Ann Arbor schools' administrators contract calls for wage freeze during 3-year contract
The Ann Arbor Administrators Association will have a wage freeze for the duration of the three-year contract approved by the Ann Arbor school board last week.
Interim Superintendent Robert Allen said the new contract includes some new contributions to health care from district administrators. Allen said he was waiting on clarification from state of Michigan officials on whether the new contract met the “best practices” set by Gov. Rick Snyder and state lawmakers.
“The options when we went into negotiations were to get savings from health care, wages or a combination of the two,” Allen said. “Through the negotiation process it was determined those savings could be achieved (through both).”
Administrators will not get 2-percent step increases that were part of the last contract, officials said.
District spokesperson Liz Margolis said the contract also changes the timing of administrator evaluations to comply with Race To The Top legislation. Administrators will now be evaluated every year instead of every three years.
Margolis said there is no finalized dollar amount on how much the district will save from the new contract. She said the district is working with its insurance agent to determine the actual savings.
She said it could be about a month until the district can budget the exact savings.
In the previous contract, the salary scale ranged from $85,085 per year for a first-year assistant principal to $125,335 per year for a high school principal serving his or her eighth year.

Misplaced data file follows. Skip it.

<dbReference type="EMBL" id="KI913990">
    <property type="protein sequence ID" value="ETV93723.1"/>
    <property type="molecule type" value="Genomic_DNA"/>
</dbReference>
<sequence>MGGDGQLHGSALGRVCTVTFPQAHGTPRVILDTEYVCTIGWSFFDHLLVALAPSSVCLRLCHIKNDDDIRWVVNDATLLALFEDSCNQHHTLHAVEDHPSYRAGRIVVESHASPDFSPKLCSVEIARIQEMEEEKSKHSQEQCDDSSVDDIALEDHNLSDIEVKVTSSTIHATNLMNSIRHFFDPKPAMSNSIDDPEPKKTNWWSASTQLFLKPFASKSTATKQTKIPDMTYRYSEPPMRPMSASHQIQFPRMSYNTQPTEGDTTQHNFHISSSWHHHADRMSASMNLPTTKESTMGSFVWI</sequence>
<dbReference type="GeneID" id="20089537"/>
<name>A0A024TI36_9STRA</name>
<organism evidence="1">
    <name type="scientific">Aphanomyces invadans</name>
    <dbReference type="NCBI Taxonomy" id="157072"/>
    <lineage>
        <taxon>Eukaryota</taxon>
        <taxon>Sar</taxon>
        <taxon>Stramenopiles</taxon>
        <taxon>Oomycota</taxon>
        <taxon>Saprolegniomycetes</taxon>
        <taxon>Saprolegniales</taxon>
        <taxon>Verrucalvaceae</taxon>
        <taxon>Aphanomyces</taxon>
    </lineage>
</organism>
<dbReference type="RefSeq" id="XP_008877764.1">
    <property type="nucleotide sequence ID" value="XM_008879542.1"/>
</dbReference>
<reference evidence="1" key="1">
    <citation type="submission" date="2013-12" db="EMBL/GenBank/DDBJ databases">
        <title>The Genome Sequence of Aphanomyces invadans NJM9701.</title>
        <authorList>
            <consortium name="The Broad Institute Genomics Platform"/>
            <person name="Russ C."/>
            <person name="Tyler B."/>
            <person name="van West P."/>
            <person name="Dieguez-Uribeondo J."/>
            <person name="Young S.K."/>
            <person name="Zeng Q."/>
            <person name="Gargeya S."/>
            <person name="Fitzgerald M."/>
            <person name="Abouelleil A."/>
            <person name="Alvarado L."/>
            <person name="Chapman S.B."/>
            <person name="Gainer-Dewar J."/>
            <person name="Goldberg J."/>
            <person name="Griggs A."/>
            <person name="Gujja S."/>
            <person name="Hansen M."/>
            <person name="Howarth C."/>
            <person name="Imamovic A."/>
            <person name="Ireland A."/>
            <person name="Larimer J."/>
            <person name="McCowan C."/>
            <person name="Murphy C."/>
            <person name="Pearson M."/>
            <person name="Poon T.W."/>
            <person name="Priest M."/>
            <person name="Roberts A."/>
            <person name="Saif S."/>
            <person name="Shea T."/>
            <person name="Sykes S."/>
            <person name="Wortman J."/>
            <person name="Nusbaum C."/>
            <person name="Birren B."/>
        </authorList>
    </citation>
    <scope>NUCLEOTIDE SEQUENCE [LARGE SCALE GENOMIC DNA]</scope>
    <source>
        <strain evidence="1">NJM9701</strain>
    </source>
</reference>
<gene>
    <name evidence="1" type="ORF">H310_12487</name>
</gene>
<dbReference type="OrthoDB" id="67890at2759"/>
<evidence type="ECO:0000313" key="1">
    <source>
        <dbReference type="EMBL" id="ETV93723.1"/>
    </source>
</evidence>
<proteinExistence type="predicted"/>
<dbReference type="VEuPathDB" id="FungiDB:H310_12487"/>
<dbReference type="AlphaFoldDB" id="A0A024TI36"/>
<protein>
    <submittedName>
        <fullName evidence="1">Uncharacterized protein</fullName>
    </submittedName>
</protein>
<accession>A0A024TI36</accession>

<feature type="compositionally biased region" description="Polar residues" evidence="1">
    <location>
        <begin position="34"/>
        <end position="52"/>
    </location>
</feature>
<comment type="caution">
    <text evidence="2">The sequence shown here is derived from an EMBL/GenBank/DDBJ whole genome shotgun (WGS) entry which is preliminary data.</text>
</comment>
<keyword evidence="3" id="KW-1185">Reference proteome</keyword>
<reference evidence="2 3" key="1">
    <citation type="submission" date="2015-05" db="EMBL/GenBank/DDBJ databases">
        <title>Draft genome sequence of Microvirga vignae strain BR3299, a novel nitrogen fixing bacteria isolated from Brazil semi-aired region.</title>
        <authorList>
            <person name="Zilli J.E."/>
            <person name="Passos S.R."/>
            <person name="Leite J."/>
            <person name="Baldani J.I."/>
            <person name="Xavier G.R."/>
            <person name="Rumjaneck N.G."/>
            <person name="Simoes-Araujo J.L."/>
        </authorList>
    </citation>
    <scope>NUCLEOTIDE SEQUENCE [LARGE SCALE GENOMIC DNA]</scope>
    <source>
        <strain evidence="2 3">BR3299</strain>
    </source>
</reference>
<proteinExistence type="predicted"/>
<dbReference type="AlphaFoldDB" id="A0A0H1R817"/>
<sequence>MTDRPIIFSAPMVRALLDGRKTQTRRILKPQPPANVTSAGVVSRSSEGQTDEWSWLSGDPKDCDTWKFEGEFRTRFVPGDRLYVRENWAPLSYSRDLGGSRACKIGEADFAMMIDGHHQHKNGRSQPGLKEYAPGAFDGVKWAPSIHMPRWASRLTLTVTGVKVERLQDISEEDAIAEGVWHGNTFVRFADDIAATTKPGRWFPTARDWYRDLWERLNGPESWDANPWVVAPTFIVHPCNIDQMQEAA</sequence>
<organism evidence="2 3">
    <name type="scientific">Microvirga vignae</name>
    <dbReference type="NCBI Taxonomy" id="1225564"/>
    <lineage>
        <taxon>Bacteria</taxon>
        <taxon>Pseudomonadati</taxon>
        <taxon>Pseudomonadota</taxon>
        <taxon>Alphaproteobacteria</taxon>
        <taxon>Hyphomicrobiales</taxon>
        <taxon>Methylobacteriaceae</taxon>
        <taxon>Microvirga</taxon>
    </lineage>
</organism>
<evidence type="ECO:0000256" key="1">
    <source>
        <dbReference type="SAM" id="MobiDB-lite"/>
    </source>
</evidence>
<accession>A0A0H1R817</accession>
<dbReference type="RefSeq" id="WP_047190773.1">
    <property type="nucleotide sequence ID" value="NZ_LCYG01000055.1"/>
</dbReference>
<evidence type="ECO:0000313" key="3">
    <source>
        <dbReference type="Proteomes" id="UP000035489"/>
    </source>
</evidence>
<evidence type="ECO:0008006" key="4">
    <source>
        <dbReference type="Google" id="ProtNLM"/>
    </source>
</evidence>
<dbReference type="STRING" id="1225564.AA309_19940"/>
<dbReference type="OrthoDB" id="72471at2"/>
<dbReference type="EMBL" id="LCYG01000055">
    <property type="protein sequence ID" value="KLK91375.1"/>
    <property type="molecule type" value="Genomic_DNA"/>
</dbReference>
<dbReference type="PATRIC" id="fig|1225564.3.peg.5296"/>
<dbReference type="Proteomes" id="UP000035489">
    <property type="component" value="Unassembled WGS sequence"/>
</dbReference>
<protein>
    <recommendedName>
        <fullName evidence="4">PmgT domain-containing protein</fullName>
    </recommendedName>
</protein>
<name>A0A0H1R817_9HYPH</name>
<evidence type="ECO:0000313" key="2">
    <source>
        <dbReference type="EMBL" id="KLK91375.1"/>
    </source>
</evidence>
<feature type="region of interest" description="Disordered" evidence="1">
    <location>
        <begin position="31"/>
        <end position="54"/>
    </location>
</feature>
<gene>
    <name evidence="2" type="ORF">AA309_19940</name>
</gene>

There are 53 members of the administrators union, which is made up of principals, assistant principals and other building leaders in the Ann Arbor Public Schools.
Mike Madison, the principal at Dicken Elementary School who regularly reports to the school board on behalf of the AAAA, could not be reached for this story.
School board trustees unanimously passed the new contract, which will last until the end of the 2012-13 school year, but a few expressed their desire to see AAAA members take on a larger share of the district’s financial struggles.
Trustee Susan Baskett said she was concerned that there was no reduction in base salary among AAAA members.
“Every unit has given something up toward their pay and everyone should share the pain, and that includes AAAA members,” she said. “I appreciate the hard work they do, however, everyone else is sacrificing.”
Trustee Andy Thomas agreed with Baskett, but he said ending up with a new contract between the district and union and still getting the savings the district was looking for overruled his concerns.
“Given the length of the negotiations that have gone on and the fact that we are getting the financial returns that we originally asked for and that this will contribute toward meeting the threshold set by the state, these factors outweigh my reservations about lack of actual pay decrease,” Thomas said.